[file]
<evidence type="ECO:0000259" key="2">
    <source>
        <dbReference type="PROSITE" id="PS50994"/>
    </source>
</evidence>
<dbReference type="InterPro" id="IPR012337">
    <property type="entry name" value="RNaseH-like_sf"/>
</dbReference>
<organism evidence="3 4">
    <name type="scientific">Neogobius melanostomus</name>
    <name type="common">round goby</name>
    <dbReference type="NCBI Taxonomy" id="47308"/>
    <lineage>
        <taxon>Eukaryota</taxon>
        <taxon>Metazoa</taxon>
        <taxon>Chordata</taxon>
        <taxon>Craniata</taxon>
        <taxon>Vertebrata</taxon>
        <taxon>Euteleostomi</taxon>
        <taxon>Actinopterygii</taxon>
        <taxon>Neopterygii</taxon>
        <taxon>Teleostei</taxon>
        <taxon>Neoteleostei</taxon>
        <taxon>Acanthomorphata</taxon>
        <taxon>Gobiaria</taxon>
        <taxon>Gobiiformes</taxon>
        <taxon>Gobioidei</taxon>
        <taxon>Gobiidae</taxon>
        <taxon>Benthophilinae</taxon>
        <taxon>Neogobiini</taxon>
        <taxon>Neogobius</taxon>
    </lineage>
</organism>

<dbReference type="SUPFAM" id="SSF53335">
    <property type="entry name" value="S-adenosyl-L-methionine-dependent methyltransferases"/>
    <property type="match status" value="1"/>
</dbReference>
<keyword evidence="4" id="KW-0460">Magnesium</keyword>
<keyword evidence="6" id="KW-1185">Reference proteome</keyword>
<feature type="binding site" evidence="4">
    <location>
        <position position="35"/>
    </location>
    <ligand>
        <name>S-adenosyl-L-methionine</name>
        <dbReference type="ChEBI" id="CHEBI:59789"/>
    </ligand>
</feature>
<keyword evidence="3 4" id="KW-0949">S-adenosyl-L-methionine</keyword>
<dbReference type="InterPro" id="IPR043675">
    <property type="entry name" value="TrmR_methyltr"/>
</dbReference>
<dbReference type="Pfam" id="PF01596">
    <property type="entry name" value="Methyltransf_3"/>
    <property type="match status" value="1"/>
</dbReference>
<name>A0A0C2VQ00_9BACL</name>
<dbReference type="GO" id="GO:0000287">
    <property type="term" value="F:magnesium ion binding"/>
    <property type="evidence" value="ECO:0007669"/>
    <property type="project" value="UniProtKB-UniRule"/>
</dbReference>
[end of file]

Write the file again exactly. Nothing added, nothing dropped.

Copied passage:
<evidence type="ECO:0000259" key="2">
    <source>
        <dbReference type="PROSITE" id="PS50994"/>
    </source>
</evidence>
<dbReference type="InterPro" id="IPR012337">
    <property type="entry name" value="RNaseH-like_sf"/>
</dbReference>
<organism evidence="3 4">
    <name type="scientific">Neogobius melanostomus</name>
    <name type="common">round goby</name>
    <dbReference type="NCBI Taxonomy" id="47308"/>
    <lineage>
        <taxon>Eukaryota</taxon>
        <taxon>Metazoa</taxon>
        <taxon>Chordata</taxon>
        <taxon>Craniata</taxon>
        <taxon>Vertebrata</taxon>
        <taxon>Euteleostomi</taxon>
        <taxon>Actinopterygii</taxon>
        <taxon>Neopterygii</taxon>
        <taxon>Teleostei</taxon>
        <taxon>Neoteleostei</taxon>
        <taxon>Acanthomorphata</taxon>
        <taxon>Gobiaria</taxon>
        <taxon>Gobiiformes</taxon>
        <taxon>Gobioidei</taxon>
        <taxon>Gobiidae</taxon>
        <taxon>Benthophilinae</taxon>
        <taxon>Neogobiini</taxon>
        <taxon>Neogobius</taxon>
    </lineage>
</organism>

<dbReference type="SUPFAM" id="SSF53335">
    <property type="entry name" value="S-adenosyl-L-methionine-dependent methyltransferases"/>
    <property type="match status" value="1"/>
</dbReference>
<keyword evidence="4" id="KW-0460">Magnesium</keyword>
<keyword evidence="6" id="KW-1185">Reference proteome</keyword>
<feature type="binding site" evidence="4">
    <location>
        <position position="35"/>
    </location>
    <ligand>
        <name>S-adenosyl-L-methionine</name>
        <dbReference type="ChEBI" id="CHEBI:59789"/>
    </ligand>
</feature>
<keyword evidence="3 4" id="KW-0949">S-adenosyl-L-methionine</keyword>
<dbReference type="InterPro" id="IPR043675">
    <property type="entry name" value="TrmR_methyltr"/>
</dbReference>
<dbReference type="Pfam" id="PF01596">
    <property type="entry name" value="Methyltransf_3"/>
    <property type="match status" value="1"/>
</dbReference>
<name>A0A0C2VQ00_9BACL</name>
<dbReference type="GO" id="GO:0000287">
    <property type="term" value="F:magnesium ion binding"/>
    <property type="evidence" value="ECO:0007669"/>
    <property type="project" value="UniProtKB-UniRule"/>
</dbReference>